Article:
I urge the elected officials of both Duval County and the State of Florida to consider the long-term implications of their present day decisions.  Are they weighing these budget-balancing options carefully against their impacts on our world, say…ten years from now?  Or how about twenty?  Do they even understand the impacts?  What is THEIR vision for our future?  Do they think sabotaging a generation of Floridian’s education is going to move us closer to making that hope a reality?  This is the burden with which they’ve been granted:  not just to promote the general welfare TODAY, but securing these blessings for our posterity.

If we do not invest in our schools TODAY, we will invest in our prisons TOMORROW.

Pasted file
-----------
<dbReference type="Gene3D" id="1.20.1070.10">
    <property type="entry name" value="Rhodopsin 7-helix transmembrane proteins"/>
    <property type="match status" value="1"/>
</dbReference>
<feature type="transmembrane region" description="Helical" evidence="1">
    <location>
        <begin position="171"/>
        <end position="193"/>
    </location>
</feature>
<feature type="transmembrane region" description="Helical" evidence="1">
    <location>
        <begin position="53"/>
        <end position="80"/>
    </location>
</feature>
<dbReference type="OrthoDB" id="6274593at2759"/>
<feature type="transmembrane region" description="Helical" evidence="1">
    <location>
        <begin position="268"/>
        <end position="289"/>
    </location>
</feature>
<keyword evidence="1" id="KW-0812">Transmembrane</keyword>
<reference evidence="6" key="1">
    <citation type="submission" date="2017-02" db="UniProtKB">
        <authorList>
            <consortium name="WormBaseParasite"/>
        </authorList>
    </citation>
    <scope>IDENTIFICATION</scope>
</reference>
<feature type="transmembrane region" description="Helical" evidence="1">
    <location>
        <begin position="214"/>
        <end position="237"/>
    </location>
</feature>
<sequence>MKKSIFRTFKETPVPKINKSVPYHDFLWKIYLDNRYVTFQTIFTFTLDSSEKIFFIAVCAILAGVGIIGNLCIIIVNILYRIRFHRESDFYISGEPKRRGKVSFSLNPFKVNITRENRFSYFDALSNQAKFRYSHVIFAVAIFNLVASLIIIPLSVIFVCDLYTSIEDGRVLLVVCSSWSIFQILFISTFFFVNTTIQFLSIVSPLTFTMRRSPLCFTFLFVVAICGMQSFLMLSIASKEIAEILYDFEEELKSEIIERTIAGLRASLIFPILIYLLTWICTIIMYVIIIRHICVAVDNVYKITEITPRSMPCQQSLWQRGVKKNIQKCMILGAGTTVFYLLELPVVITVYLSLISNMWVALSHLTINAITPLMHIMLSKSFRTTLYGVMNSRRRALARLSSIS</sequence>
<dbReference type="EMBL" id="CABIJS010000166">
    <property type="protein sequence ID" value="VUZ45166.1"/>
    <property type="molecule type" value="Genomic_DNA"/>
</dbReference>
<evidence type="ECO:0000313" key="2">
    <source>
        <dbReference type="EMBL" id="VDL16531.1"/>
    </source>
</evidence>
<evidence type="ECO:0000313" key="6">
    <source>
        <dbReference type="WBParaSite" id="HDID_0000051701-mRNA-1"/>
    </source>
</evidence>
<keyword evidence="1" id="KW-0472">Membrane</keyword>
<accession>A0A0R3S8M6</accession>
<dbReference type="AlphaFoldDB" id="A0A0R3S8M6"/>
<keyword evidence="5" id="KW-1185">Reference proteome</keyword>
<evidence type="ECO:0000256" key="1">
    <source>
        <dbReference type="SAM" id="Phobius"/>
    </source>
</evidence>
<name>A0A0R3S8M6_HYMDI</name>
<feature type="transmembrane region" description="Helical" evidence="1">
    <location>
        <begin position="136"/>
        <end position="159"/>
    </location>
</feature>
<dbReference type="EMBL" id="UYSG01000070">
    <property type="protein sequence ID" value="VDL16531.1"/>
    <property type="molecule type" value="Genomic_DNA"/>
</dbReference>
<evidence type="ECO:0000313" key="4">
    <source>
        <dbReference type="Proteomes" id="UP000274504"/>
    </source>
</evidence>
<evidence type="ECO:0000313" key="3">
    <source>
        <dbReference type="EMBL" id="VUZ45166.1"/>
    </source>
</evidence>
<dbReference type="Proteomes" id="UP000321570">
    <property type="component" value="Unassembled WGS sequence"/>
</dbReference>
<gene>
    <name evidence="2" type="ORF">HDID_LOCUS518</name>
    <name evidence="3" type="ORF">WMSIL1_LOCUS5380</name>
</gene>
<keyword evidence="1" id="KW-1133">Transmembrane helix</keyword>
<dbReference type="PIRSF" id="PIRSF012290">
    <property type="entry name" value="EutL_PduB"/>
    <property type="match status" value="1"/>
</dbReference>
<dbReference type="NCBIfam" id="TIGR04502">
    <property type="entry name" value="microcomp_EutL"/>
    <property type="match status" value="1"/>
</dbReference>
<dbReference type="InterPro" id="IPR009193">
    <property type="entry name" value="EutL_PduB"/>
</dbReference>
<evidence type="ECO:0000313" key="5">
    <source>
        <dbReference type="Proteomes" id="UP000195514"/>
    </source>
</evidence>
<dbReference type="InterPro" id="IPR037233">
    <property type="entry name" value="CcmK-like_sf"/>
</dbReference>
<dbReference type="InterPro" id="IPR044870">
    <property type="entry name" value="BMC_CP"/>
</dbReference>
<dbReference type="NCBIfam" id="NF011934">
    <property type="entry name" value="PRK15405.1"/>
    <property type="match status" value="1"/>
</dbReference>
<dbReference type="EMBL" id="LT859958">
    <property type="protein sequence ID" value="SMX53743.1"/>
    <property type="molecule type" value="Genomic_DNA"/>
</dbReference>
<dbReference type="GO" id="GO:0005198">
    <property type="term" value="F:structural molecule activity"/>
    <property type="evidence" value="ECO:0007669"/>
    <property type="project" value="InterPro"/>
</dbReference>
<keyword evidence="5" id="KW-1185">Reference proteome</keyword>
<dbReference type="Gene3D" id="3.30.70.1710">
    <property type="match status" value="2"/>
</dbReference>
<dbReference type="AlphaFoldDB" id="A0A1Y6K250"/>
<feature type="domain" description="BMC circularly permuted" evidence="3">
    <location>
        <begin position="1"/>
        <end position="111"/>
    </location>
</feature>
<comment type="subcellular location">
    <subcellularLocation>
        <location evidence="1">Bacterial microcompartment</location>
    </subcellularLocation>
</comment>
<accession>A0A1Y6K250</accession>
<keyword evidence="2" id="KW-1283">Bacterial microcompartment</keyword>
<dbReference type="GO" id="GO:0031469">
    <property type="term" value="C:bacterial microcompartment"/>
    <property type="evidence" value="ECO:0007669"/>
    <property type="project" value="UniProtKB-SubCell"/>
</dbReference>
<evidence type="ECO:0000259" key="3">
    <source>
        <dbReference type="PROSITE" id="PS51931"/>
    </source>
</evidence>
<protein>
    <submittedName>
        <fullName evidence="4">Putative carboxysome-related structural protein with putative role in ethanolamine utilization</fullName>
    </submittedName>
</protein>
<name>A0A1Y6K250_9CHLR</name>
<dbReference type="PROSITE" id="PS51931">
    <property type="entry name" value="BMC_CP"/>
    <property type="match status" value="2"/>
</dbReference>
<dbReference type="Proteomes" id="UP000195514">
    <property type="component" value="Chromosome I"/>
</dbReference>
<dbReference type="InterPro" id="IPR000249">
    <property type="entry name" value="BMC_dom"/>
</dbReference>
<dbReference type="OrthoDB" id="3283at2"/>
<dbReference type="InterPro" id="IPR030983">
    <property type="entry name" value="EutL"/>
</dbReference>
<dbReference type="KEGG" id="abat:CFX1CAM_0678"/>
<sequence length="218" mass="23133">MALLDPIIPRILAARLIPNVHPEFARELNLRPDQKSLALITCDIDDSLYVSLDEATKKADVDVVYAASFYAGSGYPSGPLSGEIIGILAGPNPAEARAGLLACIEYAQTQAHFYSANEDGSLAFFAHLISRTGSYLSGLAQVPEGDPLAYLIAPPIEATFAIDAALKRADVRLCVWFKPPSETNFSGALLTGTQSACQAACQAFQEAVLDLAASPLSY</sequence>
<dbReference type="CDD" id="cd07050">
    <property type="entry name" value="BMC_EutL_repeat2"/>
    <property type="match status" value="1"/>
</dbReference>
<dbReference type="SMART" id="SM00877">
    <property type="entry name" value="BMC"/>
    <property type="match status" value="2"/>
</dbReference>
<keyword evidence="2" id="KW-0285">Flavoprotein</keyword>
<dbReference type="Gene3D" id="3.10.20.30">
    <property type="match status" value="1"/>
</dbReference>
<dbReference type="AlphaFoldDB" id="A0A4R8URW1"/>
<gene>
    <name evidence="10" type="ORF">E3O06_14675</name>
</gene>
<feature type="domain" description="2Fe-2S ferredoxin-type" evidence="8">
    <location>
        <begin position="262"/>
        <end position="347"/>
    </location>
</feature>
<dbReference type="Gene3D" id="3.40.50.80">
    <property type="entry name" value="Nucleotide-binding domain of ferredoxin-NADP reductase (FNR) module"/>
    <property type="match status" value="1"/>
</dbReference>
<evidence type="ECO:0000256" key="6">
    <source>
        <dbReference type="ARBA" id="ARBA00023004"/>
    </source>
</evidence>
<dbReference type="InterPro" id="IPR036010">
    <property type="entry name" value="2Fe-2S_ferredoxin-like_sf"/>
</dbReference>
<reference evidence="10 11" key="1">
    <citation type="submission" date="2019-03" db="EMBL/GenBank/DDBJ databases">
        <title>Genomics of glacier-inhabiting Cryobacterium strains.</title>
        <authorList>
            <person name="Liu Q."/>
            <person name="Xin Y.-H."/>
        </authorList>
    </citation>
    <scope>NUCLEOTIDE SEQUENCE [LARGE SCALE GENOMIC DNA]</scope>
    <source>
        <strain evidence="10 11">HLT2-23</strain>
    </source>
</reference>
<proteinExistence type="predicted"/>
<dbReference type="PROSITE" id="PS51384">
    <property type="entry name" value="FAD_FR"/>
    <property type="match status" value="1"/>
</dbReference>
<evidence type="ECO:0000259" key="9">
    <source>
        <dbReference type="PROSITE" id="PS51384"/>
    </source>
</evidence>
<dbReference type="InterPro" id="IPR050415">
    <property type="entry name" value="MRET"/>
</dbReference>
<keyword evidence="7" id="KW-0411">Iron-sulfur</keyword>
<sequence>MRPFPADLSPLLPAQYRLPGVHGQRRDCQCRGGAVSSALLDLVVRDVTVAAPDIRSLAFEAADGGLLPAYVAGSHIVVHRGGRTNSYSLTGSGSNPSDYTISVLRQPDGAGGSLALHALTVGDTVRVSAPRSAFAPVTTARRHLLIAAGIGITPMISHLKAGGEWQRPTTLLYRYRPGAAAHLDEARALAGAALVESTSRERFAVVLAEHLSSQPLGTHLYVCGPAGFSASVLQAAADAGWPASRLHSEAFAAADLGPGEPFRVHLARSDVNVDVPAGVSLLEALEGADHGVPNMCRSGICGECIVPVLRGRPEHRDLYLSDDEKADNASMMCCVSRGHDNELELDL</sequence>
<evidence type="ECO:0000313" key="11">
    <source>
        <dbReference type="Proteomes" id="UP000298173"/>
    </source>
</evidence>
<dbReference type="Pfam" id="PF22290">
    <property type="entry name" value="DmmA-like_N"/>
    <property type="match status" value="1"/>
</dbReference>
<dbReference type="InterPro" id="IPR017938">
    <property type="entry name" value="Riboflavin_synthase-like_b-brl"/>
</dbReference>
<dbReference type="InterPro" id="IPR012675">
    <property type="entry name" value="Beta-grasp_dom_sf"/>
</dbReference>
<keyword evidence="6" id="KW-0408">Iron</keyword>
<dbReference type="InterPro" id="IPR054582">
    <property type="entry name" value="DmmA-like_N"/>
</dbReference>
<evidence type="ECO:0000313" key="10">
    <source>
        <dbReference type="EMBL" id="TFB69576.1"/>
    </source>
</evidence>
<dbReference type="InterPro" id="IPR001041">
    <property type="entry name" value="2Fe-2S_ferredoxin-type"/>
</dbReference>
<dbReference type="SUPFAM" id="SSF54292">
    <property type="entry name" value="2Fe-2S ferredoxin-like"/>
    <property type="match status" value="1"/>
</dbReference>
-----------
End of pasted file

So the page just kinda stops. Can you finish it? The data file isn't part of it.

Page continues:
Daddy, when we get home, can I have a popsicle?

There’s a pile of work on my kitchen table taller than a loaf of Merita standing on end.  There’s a bag in my chair that’s filled with books, notebooks, planning books, and the supplies for my productive weekend.  More mail and bills than I care to admit is collecting dust in a reusable tote bag, right next to the other silent, stewing chores.  On the top shelf of my refrigerator, you can find two chicken breasts, marinating in a pesto sauce.

It’s 6:22 on a Sunday evening, and I’m sitting on my back porch writing.  Writing, in hopes of escaping a fleeting moment that has found itself frozen in my mind.  Someone pushed the pause button as I dashed into the local Winn-Dixie yesterday before I even found my way past the self-serve registers and exiting customers.